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Latest News - July 2013

July 11, 2013
Baystate Franklin Medical Center in Greenfield announces staff cuts blaming shorter patient stays, union says doctor shortage is driving sick elsewhere
Source: The Republican
By: Jim Kenny

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Baystate Franklin Medical Center, which has been locked in an acrimonious contract negotiations with the Massachusetts Nurses Association for two years, announced job cuts Thursday that could affect 13 employees and idle as many as 10 nurses, nine in the medical surgery unit.

Charles D. Gijanto, president of Baystate Regional Markets and Baystate Franklin, said he'll offer the union a retirement incentive in order to avoid involuntary layoffs. Nurses whose jobs will be eliminated can apply for other jobs at Baystate Franklin, he said. There are four nursing openings at this time.

He said some of the nurses are in excess because shorter hospital stays mean more empty beds and less need for staffing. He said the move has nothing to do with contract talks, the most recent being Wednesday.
There are a total of 49 medical surgical nurses now, a number that would shrink to 40 when the cuts take place.

Baystate Franklin Medical Center is also redesigning the roles of one additional staff nurse and one non-union manager in the Clinical Information Systems department, and is expanding two clerk positions to also include nurse aide responsibilities.

Under the present contract, the median annual pay for a nurse working 32 to 40 hours a week was $78,800 in 2011, according to Baystate.

"Even if we had a contract in hand right now, the length of stay is what the length of stay is and we still would have had excess nurses," he said in an interview Thursday afternoon.

While Baystate Franklin's total number of medical-surgical inpatients is steady, patients' average length of stay dropped a full day from 3.4 days in 2012 to 2.4 days in 2013. Shorter stays mean that the average number of medical-surgical patients in the hospital on a given day has dropped from 28.5 to 21.3.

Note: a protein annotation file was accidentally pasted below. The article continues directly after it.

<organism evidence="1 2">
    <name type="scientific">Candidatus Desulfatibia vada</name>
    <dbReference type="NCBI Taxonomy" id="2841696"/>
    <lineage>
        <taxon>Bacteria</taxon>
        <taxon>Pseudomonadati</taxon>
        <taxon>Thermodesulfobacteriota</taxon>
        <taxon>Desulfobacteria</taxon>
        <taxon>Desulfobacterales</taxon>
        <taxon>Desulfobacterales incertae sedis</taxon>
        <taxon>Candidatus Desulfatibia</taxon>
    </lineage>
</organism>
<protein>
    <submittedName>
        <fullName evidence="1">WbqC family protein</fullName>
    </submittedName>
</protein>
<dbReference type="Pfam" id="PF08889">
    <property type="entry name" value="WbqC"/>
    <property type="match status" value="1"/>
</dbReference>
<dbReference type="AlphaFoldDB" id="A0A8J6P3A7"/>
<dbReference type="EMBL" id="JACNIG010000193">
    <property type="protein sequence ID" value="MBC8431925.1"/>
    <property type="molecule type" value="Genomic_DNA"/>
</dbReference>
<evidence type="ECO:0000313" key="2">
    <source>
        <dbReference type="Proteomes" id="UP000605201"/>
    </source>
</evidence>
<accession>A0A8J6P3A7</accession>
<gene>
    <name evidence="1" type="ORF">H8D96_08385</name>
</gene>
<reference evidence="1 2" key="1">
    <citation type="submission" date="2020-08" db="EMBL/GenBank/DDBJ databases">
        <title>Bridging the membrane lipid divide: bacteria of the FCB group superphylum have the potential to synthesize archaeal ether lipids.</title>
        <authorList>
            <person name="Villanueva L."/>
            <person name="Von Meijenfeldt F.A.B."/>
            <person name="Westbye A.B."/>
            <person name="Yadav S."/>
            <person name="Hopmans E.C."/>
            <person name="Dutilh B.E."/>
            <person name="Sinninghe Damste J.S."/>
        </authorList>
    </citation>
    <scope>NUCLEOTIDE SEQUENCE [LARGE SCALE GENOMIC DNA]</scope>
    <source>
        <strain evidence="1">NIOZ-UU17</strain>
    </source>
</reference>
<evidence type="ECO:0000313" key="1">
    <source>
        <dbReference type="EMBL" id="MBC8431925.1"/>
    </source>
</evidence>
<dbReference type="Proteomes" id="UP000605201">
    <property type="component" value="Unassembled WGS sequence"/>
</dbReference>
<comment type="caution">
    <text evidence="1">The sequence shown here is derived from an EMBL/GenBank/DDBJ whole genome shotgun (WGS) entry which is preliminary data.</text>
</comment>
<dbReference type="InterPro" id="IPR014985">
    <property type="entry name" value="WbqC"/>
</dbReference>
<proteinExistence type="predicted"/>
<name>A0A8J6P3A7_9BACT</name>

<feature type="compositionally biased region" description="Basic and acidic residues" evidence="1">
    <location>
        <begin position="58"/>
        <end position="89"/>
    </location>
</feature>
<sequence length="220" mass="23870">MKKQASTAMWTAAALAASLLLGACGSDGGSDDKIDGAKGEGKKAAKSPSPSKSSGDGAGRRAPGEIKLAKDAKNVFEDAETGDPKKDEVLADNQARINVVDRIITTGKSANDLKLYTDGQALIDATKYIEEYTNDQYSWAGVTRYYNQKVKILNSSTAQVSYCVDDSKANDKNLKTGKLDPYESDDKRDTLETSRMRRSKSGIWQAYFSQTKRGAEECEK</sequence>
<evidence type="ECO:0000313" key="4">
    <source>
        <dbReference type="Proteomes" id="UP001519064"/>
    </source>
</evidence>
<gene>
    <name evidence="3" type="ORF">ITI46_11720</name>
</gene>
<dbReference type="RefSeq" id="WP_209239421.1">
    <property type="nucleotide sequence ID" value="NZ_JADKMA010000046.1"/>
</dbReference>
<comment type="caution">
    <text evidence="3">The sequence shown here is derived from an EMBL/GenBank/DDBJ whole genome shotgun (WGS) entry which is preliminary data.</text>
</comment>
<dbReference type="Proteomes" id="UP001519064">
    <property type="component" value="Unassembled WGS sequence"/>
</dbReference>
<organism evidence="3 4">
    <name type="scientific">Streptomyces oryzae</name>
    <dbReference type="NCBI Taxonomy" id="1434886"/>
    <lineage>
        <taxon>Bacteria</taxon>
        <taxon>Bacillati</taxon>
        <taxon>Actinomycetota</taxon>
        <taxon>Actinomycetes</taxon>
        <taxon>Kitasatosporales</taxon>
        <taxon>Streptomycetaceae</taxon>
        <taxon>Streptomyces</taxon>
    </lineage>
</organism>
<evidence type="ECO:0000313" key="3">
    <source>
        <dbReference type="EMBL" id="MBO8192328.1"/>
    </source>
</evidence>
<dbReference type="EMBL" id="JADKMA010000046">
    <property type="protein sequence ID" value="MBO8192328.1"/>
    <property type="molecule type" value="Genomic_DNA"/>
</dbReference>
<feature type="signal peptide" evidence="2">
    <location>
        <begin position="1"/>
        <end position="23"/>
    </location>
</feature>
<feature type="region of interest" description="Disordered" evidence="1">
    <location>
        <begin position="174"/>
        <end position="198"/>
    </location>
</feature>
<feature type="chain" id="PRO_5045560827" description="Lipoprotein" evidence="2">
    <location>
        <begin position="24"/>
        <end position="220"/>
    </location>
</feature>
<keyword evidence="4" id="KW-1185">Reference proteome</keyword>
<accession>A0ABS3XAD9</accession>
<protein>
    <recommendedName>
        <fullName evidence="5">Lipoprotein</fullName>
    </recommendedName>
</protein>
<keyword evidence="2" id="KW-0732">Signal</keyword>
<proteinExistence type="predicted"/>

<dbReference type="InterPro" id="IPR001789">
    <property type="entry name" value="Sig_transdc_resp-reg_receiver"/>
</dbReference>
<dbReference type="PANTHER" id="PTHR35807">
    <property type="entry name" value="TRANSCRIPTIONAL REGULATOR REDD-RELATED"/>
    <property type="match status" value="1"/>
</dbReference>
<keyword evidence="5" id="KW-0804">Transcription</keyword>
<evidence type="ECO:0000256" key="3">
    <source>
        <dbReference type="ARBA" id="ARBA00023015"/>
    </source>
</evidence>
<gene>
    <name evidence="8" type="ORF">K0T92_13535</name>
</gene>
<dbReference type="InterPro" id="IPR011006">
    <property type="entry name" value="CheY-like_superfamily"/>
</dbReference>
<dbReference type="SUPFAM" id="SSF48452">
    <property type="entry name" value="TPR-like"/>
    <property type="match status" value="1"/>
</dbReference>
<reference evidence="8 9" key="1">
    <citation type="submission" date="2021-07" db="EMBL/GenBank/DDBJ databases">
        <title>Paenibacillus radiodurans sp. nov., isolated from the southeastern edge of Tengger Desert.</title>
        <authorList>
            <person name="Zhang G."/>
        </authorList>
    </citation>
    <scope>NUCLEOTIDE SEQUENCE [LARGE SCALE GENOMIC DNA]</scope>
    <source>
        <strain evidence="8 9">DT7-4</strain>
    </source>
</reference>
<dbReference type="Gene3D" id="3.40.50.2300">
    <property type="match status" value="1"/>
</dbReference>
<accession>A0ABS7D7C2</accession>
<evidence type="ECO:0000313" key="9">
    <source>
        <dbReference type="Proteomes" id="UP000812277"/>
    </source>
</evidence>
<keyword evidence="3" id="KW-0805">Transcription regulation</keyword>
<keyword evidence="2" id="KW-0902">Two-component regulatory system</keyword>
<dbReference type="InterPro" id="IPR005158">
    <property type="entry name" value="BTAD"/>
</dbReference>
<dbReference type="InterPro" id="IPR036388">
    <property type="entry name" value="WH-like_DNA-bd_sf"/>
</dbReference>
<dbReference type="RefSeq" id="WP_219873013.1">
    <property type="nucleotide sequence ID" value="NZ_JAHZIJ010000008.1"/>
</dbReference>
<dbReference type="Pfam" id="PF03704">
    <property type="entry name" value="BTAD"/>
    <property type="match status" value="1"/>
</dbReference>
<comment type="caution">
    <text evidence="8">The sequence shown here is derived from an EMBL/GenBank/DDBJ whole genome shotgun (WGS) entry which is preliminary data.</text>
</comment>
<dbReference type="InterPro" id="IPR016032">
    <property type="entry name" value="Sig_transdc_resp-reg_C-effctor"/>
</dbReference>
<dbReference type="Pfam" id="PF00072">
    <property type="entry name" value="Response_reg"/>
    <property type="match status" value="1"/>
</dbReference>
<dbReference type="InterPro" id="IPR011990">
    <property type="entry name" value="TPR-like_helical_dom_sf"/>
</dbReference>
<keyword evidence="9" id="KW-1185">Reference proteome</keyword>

"Even though admissions are pretty level, that reduction has created about 2,000 empty bed days in the hospital through the first nine months of the year," Gijanto said.

Baystate Franklin's contract with the Massachusetts Nurses Association allows managers to cancel up to 24 working hours a year per nurse when patent census numbers fall. Gijanto said Baystate Franklin bumped up against those limits last month.

But nurses are complaining that Baystate Franklin itself is causing patient counts to fall because it has fewer doctors on staff.

"Baystate managers have acknowledged that the reason for a decline in census at Franklin Medical Center is that Baystate has failed to retain doctors and recruit additional doctors," wrote Linda Judd, a registered nurse and chairwoman of the Massachusetts Nurses Association bargaining unit at Baystate Franklin. "This has resulted in Franklin County patients being forced to travel to Springfield for routine services and procedures that should be provided right here in our own community hospital."

Gijanto said the hospital has lost doctors including two surgeons, a urologist and an orthopedist, in the last year dropping the number of surgeons at Baystate Franklin from 15 to 13.

Another doctor, a gastroenterologist, died last fall following an accident.

None of the three have been replaced, but the hospital has a gastroenterologist candidate.

"Nationally, specialists are very difficult to come by, everyone is looking for them," Gijanto said. "We have not met with a lot of success in our recruiting and those patients have choices. They can go to Northampton, they can go to Springfield. They can wait for a spot with one of our doctors."

Baystate Franklin has plans to renovate its operating rooms with hopes that modern facilities will help attract doctors.

Regardless of the vacancies, the problem remains, Gijanto said. Only about 10 percent of all the surgeries at Baystate Franklin require hospital stays. Most are outpatient procedures, a trend he expects to only strengthen as techniques and medications get better and more emphasis is placed on cost savings.


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